These scriptures were a matter of Life and Death, that was the justification for the passing reference to Deuteronomy, which in your analysis is also a mythological document…

    Exactly as I said, you’re confused: I never said Deuteronomy is a mythological document. Indeed, I expressed no specific stance about swaths of Genesis. Matter of fact, I included a disclaimer as regards Genesis 1-11, describing it as “(mostly) myth.”

    How you extrapolate from Adam & Eve and Noah to a conclusion about Deuteronomy is anyone’s guess–but you’re extrapolating and then imputing to me an opinion that would make me an idiot. A commandment isn’t a myth; it’s a commandment. In what dictionary does “thou shalt not suffer a witch to live” fit the definition of a myth? Is it the same dictionary in which “Shut the fuck up and go to sleep and don’t let me catch you sneaking out of bed” is a bedtime story?

    You don’t seem to get that Falk-face does not regard the Bible as equivalent to the Hobbit.(@35.)

    Reread post #35. I think you blinked and missed the part where I specifically referenced Genesis 1-3. Falk believes that his deity died on a cross and was bodily resurrected, so yes–he does indeed believe in plenty of bullshit. The bullshit in which Darrel Falk believes, however, does not include the specific bullshit that PZ referred to when he asked, “And hey, Darrel Falk, where in the scientific theory of cosmic origins is there a near-instantaneous creation of a garden on Earth (which didn’t even exist at the time of the Big Bang), a tree of magic fruit, and a talking snake?” Why are those specific bits of bullshit not included amongst the other bullshit in which Darrel Falk believes? Quite simply because Darrel Falk does not believe in them.

    Secondarily, PZ suggests that Falk unless Falk reads Genesis 1-3 as historical fact, then he’s “ignor[ing] what the book actually says and pretend[ing] it’s all a big metaphor.” This is exactly what a fundie would say, because fundies apparently share with PZ this notion of what the book contains. I pointed out that actual scholars have objectively demonstrated that this is untenable, because much of Genesis 1-11 is provably a product of late-exilic or early-post-exilic composition, around 500 BCE, with the dual agenda of countering the dominant Babylonian mythos and imposing on Judaism the redactors’ views about what the Jewish religion should be. (Not to mention the fact that Genesis 1 specifically describes the sky as a solid dome, and posits water out past the sun.) They have also objectively demonstrated that no deity ever dictated the text to a middle-bronze-age leader, for at least three reasons: the language in which it was written didn’t exist in the middle bronze age; at least two literary traditions are easily discerned within it; and it bears unmistakable evidence of redaction no earlier than the Israelite monarchy.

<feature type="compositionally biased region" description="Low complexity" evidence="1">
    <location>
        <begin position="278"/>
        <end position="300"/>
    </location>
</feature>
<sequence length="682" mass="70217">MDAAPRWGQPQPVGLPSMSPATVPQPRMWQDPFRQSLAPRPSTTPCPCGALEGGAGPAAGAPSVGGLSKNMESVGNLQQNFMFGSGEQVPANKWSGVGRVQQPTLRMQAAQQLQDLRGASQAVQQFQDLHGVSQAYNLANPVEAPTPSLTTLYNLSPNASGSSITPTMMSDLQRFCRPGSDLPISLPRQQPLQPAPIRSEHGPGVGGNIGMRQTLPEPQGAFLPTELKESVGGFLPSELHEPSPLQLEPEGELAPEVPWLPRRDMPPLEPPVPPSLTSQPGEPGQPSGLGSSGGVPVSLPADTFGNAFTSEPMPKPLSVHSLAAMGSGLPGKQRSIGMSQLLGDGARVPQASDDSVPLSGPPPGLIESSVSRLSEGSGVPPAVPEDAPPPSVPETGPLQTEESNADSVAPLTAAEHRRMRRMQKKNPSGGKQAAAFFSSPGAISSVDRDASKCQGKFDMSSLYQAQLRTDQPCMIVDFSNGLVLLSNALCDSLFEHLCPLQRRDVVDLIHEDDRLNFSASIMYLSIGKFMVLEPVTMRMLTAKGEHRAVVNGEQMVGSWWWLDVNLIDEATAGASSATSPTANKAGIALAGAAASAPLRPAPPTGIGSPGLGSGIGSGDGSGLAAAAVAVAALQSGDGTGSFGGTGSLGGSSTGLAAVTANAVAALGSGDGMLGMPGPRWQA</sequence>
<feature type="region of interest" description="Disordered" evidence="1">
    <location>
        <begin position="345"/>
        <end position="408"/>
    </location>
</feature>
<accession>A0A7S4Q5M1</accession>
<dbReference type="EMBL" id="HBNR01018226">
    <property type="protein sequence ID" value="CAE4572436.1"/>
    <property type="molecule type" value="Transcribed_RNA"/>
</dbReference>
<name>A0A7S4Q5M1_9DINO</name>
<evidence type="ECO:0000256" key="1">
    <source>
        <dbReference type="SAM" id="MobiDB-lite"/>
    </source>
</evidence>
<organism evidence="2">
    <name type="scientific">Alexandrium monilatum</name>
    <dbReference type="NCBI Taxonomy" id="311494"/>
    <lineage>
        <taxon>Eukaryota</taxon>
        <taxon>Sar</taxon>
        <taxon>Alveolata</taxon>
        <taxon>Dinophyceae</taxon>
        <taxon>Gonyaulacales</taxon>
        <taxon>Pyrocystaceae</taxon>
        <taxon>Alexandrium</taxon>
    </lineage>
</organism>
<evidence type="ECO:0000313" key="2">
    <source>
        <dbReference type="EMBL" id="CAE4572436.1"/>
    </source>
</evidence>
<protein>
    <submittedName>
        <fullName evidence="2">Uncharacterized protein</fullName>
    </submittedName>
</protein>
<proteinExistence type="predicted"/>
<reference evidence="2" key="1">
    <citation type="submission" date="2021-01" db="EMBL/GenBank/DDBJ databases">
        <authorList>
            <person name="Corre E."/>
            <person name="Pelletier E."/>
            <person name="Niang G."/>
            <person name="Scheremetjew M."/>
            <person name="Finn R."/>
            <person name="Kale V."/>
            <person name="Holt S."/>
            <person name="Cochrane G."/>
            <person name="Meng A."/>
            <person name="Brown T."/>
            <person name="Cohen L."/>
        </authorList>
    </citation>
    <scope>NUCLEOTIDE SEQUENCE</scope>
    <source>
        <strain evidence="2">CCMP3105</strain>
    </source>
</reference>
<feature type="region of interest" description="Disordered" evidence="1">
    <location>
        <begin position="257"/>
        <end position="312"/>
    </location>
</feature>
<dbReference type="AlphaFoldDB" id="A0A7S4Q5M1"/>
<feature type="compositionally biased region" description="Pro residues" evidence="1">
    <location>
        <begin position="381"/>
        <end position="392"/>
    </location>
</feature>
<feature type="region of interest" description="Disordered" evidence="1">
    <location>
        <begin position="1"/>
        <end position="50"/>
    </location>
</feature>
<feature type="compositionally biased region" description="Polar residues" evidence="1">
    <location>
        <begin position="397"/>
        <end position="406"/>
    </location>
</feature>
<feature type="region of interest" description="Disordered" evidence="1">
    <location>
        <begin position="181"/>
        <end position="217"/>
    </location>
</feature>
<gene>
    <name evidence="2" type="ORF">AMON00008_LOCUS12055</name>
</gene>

Are you beginning to see from all this why contempt and mockery are exactly accurate ways of regarding Genesis? ‘Subtlety’ is no antidote to the anti-rational, myth-minded totalitarianism contained within the Bible…

    I believe I’ve said as much myself. At least, I’ve never said the contrary. However, it is also no antidote to tell people who don’t believe in talking snakes that they do, or to tell them that they should believe in talking snakes or else they’re doing Bible wrong. Appeasement is not the way to concur theism–but neither is dishonesty.

  146. 146
    A Masked Avenger

    @davidchapman, by the by:

    Is Jesus, too, ignoring the distinction between myth and actuality here? Well if he is, how do we know if we are supposed to make the distinction when contemplating the Gospels?? Christianity itself??